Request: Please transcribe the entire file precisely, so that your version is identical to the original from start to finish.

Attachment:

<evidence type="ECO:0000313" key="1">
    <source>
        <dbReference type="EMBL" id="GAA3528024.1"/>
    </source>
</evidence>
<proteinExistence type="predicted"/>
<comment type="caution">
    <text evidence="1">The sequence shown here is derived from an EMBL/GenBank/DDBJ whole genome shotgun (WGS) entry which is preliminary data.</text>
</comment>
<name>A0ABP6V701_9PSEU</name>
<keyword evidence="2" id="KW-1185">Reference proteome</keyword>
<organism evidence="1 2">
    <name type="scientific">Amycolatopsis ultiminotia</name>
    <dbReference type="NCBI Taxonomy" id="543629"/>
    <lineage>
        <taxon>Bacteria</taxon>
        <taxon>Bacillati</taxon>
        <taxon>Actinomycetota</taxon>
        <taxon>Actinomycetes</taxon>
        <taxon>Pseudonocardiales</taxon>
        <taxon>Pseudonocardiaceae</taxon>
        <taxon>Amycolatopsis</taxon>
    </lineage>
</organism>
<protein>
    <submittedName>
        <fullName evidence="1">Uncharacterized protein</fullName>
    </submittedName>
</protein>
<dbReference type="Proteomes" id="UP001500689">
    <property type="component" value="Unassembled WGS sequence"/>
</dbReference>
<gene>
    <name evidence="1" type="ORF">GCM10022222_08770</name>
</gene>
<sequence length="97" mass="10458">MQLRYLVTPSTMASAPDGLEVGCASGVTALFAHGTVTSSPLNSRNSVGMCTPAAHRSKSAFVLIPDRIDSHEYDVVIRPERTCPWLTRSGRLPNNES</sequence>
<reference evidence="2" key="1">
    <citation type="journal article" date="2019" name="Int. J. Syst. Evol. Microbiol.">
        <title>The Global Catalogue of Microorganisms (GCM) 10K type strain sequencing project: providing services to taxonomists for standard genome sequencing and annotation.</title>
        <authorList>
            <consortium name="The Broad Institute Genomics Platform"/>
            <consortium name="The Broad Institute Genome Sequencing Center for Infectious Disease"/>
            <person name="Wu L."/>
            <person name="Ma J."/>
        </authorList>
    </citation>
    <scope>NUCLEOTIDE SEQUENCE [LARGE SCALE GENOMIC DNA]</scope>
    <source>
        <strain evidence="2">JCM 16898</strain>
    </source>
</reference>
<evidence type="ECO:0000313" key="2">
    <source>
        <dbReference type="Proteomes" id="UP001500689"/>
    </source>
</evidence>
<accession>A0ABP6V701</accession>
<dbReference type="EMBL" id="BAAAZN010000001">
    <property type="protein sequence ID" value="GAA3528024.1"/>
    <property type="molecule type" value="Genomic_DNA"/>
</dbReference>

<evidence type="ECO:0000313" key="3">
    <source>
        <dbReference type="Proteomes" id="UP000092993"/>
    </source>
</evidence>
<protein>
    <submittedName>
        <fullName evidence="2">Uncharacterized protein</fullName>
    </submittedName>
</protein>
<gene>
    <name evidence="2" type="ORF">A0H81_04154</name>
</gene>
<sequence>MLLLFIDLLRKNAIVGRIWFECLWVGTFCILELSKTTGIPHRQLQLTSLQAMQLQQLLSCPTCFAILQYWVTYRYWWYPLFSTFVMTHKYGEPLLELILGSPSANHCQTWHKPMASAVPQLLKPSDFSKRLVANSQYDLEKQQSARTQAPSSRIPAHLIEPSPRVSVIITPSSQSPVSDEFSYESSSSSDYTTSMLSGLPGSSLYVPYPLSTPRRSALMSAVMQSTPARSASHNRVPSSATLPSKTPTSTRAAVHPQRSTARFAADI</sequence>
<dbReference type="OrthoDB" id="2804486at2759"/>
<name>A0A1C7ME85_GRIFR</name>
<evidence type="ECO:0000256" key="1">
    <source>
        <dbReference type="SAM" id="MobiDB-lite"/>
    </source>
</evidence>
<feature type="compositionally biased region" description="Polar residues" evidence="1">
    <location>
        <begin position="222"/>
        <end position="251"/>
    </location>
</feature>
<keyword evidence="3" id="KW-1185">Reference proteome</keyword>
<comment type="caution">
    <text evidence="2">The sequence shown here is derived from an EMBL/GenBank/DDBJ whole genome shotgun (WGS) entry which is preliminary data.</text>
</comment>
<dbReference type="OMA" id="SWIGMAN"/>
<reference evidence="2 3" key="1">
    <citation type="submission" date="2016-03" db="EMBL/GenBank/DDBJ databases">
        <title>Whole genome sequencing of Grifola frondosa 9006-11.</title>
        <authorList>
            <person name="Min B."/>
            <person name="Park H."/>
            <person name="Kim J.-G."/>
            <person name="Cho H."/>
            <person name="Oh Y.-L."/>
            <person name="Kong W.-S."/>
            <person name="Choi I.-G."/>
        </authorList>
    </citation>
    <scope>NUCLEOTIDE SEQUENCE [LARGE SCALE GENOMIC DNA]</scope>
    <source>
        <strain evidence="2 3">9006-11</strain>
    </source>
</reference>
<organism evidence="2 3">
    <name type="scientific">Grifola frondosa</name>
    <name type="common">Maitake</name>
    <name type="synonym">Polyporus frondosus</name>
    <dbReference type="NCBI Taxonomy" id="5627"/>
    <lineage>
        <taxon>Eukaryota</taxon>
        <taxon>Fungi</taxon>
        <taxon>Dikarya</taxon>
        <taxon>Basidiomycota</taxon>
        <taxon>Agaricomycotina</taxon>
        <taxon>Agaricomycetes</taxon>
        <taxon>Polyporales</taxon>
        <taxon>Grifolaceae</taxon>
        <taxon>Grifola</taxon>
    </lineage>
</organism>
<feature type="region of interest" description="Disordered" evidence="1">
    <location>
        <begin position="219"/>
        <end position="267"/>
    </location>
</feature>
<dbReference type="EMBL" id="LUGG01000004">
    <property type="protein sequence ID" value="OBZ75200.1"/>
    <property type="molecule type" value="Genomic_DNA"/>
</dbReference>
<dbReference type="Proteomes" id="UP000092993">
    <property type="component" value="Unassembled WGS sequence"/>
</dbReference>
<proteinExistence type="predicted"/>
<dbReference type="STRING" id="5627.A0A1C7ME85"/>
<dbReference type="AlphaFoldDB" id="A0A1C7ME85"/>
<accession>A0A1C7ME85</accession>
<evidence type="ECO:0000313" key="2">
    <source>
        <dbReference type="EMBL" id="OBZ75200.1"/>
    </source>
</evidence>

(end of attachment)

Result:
<evidence type="ECO:0000313" key="1">
    <source>
        <dbReference type="EMBL" id="GAA3528024.1"/>
    </source>
</evidence>
<proteinExistence type="predicted"/>
<comment type="caution">
    <text evidence="1">The sequence shown here is derived from an EMBL/GenBank/DDBJ whole genome shotgun (WGS) entry which is preliminary data.</text>
</comment>
<name>A0ABP6V701_9PSEU</name>
<keyword evidence="2" id="KW-1185">Reference proteome</keyword>
<organism evidence="1 2">
    <name type="scientific">Amycolatopsis ultiminotia</name>
    <dbReference type="NCBI Taxonomy" id="543629"/>
    <lineage>
        <taxon>Bacteria</taxon>
        <taxon>Bacillati</taxon>
        <taxon>Actinomycetota</taxon>
        <taxon>Actinomycetes</taxon>
        <taxon>Pseudonocardiales</taxon>
        <taxon>Pseudonocardiaceae</taxon>
        <taxon>Amycolatopsis</taxon>
    </lineage>
</organism>
<protein>
    <submittedName>
        <fullName evidence="1">Uncharacterized protein</fullName>
    </submittedName>
</protein>
<dbReference type="Proteomes" id="UP001500689">
    <property type="component" value="Unassembled WGS sequence"/>
</dbReference>
<gene>
    <name evidence="1" type="ORF">GCM10022222_08770</name>
</gene>
<sequence length="97" mass="10458">MQLRYLVTPSTMASAPDGLEVGCASGVTALFAHGTVTSSPLNSRNSVGMCTPAAHRSKSAFVLIPDRIDSHEYDVVIRPERTCPWLTRSGRLPNNES</sequence>
<reference evidence="2" key="1">
    <citation type="journal article" date="2019" name="Int. J. Syst. Evol. Microbiol.">
        <title>The Global Catalogue of Microorganisms (GCM) 10K type strain sequencing project: providing services to taxonomists for standard genome sequencing and annotation.</title>
        <authorList>
            <consortium name="The Broad Institute Genomics Platform"/>
            <consortium name="The Broad Institute Genome Sequencing Center for Infectious Disease"/>
            <person name="Wu L."/>
            <person name="Ma J."/>
        </authorList>
    </citation>
    <scope>NUCLEOTIDE SEQUENCE [LARGE SCALE GENOMIC DNA]</scope>
    <source>
        <strain evidence="2">JCM 16898</strain>
    </source>
</reference>
<evidence type="ECO:0000313" key="2">
    <source>
        <dbReference type="Proteomes" id="UP001500689"/>
    </source>
</evidence>
<accession>A0ABP6V701</accession>
<dbReference type="EMBL" id="BAAAZN010000001">
    <property type="protein sequence ID" value="GAA3528024.1"/>
    <property type="molecule type" value="Genomic_DNA"/>
</dbReference>

<evidence type="ECO:0000313" key="3">
    <source>
        <dbReference type="Proteomes" id="UP000092993"/>
    </source>
</evidence>
<protein>
    <submittedName>
        <fullName evidence="2">Uncharacterized protein</fullName>
    </submittedName>
</protein>
<gene>
    <name evidence="2" type="ORF">A0H81_04154</name>
</gene>
<sequence>MLLLFIDLLRKNAIVGRIWFECLWVGTFCILELSKTTGIPHRQLQLTSLQAMQLQQLLSCPTCFAILQYWVTYRYWWYPLFSTFVMTHKYGEPLLELILGSPSANHCQTWHKPMASAVPQLLKPSDFSKRLVANSQYDLEKQQSARTQAPSSRIPAHLIEPSPRVSVIITPSSQSPVSDEFSYESSSSSDYTTSMLSGLPGSSLYVPYPLSTPRRSALMSAVMQSTPARSASHNRVPSSATLPSKTPTSTRAAVHPQRSTARFAADI</sequence>
<dbReference type="OrthoDB" id="2804486at2759"/>
<name>A0A1C7ME85_GRIFR</name>
<evidence type="ECO:0000256" key="1">
    <source>
        <dbReference type="SAM" id="MobiDB-lite"/>
    </source>
</evidence>
<feature type="compositionally biased region" description="Polar residues" evidence="1">
    <location>
        <begin position="222"/>
        <end position="251"/>
    </location>
</feature>
<keyword evidence="3" id="KW-1185">Reference proteome</keyword>
<comment type="caution">
    <text evidence="2">The sequence shown here is derived from an EMBL/GenBank/DDBJ whole genome shotgun (WGS) entry which is preliminary data.</text>
</comment>
<dbReference type="OMA" id="SWIGMAN"/>
<reference evidence="2 3" key="1">
    <citation type="submission" date="2016-03" db="EMBL/GenBank/DDBJ databases">
        <title>Whole genome sequencing of Grifola frondosa 9006-11.</title>
        <authorList>
            <person name="Min B."/>
            <person name="Park H."/>
            <person name="Kim J.-G."/>
            <person name="Cho H."/>
            <person name="Oh Y.-L."/>
            <person name="Kong W.-S."/>
            <person name="Choi I.-G."/>
        </authorList>
    </citation>
    <scope>NUCLEOTIDE SEQUENCE [LARGE SCALE GENOMIC DNA]</scope>
    <source>
        <strain evidence="2 3">9006-11</strain>
    </source>
</reference>
<organism evidence="2 3">
    <name type="scientific">Grifola frondosa</name>
    <name type="common">Maitake</name>
    <name type="synonym">Polyporus frondosus</name>
    <dbReference type="NCBI Taxonomy" id="5627"/>
    <lineage>
        <taxon>Eukaryota</taxon>
        <taxon>Fungi</taxon>
        <taxon>Dikarya</taxon>
        <taxon>Basidiomycota</taxon>
        <taxon>Agaricomycotina</taxon>
        <taxon>Agaricomycetes</taxon>
        <taxon>Polyporales</taxon>
        <taxon>Grifolaceae</taxon>
        <taxon>Grifola</taxon>
    </lineage>
</organism>
<feature type="region of interest" description="Disordered" evidence="1">
    <location>
        <begin position="219"/>
        <end position="267"/>
    </location>
</feature>
<dbReference type="EMBL" id="LUGG01000004">
    <property type="protein sequence ID" value="OBZ75200.1"/>
    <property type="molecule type" value="Genomic_DNA"/>
</dbReference>
<dbReference type="Proteomes" id="UP000092993">
    <property type="component" value="Unassembled WGS sequence"/>
</dbReference>
<proteinExistence type="predicted"/>
<dbReference type="STRING" id="5627.A0A1C7ME85"/>
<dbReference type="AlphaFoldDB" id="A0A1C7ME85"/>
<accession>A0A1C7ME85</accession>
<evidence type="ECO:0000313" key="2">
    <source>
        <dbReference type="EMBL" id="OBZ75200.1"/>
    </source>
</evidence>